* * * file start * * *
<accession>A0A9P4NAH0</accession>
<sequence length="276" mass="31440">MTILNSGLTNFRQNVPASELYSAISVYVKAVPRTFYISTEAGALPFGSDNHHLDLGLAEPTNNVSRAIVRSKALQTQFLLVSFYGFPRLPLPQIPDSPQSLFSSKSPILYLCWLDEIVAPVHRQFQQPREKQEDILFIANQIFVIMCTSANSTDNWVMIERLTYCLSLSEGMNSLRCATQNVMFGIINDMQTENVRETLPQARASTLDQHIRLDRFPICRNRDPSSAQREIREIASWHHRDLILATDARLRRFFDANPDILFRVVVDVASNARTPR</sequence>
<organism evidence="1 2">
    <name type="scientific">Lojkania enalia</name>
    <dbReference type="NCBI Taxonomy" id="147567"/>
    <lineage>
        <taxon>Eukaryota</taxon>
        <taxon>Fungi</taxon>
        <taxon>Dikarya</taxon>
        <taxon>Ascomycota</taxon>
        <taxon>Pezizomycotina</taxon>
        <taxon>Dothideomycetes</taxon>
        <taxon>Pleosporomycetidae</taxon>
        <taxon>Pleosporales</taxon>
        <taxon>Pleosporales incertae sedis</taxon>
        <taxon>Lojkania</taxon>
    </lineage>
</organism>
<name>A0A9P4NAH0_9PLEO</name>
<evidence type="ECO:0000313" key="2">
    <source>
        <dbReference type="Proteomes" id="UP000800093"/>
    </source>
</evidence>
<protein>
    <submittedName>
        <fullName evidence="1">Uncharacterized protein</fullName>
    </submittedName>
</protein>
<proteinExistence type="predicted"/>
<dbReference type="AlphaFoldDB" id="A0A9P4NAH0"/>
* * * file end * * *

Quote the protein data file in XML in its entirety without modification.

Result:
<accession>A0A9P4NAH0</accession>
<sequence length="276" mass="31440">MTILNSGLTNFRQNVPASELYSAISVYVKAVPRTFYISTEAGALPFGSDNHHLDLGLAEPTNNVSRAIVRSKALQTQFLLVSFYGFPRLPLPQIPDSPQSLFSSKSPILYLCWLDEIVAPVHRQFQQPREKQEDILFIANQIFVIMCTSANSTDNWVMIERLTYCLSLSEGMNSLRCATQNVMFGIINDMQTENVRETLPQARASTLDQHIRLDRFPICRNRDPSSAQREIREIASWHHRDLILATDARLRRFFDANPDILFRVVVDVASNARTPR</sequence>
<organism evidence="1 2">
    <name type="scientific">Lojkania enalia</name>
    <dbReference type="NCBI Taxonomy" id="147567"/>
    <lineage>
        <taxon>Eukaryota</taxon>
        <taxon>Fungi</taxon>
        <taxon>Dikarya</taxon>
        <taxon>Ascomycota</taxon>
        <taxon>Pezizomycotina</taxon>
        <taxon>Dothideomycetes</taxon>
        <taxon>Pleosporomycetidae</taxon>
        <taxon>Pleosporales</taxon>
        <taxon>Pleosporales incertae sedis</taxon>
        <taxon>Lojkania</taxon>
    </lineage>
</organism>
<name>A0A9P4NAH0_9PLEO</name>
<evidence type="ECO:0000313" key="2">
    <source>
        <dbReference type="Proteomes" id="UP000800093"/>
    </source>
</evidence>
<protein>
    <submittedName>
        <fullName evidence="1">Uncharacterized protein</fullName>
    </submittedName>
</protein>
<proteinExistence type="predicted"/>
<dbReference type="AlphaFoldDB" id="A0A9P4NAH0"/>